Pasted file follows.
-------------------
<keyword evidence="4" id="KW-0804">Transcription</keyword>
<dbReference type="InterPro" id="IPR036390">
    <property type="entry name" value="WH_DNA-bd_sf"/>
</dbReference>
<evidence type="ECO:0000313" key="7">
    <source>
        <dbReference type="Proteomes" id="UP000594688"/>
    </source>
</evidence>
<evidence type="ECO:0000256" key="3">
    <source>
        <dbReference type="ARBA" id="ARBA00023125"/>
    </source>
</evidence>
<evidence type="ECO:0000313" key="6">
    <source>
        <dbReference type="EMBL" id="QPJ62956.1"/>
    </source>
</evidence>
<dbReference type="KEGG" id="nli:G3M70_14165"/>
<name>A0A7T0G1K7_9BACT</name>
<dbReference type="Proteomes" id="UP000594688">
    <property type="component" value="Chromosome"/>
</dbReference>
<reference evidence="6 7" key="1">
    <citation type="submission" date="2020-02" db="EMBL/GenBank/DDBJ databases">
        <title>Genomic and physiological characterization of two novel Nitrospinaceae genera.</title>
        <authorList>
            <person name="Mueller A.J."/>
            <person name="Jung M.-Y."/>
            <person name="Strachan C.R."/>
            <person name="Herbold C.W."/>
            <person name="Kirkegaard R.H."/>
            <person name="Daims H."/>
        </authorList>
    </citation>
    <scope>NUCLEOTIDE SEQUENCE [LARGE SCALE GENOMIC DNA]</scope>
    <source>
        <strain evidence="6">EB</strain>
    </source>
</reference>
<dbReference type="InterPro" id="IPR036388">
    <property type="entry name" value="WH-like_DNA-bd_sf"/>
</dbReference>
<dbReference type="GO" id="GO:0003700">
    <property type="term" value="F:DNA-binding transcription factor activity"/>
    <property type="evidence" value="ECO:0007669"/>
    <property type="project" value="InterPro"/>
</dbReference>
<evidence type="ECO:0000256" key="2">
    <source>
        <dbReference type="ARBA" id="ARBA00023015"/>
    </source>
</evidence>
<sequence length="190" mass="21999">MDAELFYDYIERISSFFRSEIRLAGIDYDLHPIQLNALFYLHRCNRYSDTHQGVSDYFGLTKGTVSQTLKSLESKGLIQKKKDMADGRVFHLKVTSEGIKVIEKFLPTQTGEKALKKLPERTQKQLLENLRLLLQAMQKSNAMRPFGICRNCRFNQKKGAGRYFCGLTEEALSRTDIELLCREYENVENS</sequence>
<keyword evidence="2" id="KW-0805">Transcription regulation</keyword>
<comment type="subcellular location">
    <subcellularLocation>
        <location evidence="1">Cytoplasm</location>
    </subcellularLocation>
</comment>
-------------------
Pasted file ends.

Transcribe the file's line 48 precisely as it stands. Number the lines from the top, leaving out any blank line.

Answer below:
    <property type="project" value="InterPro"/>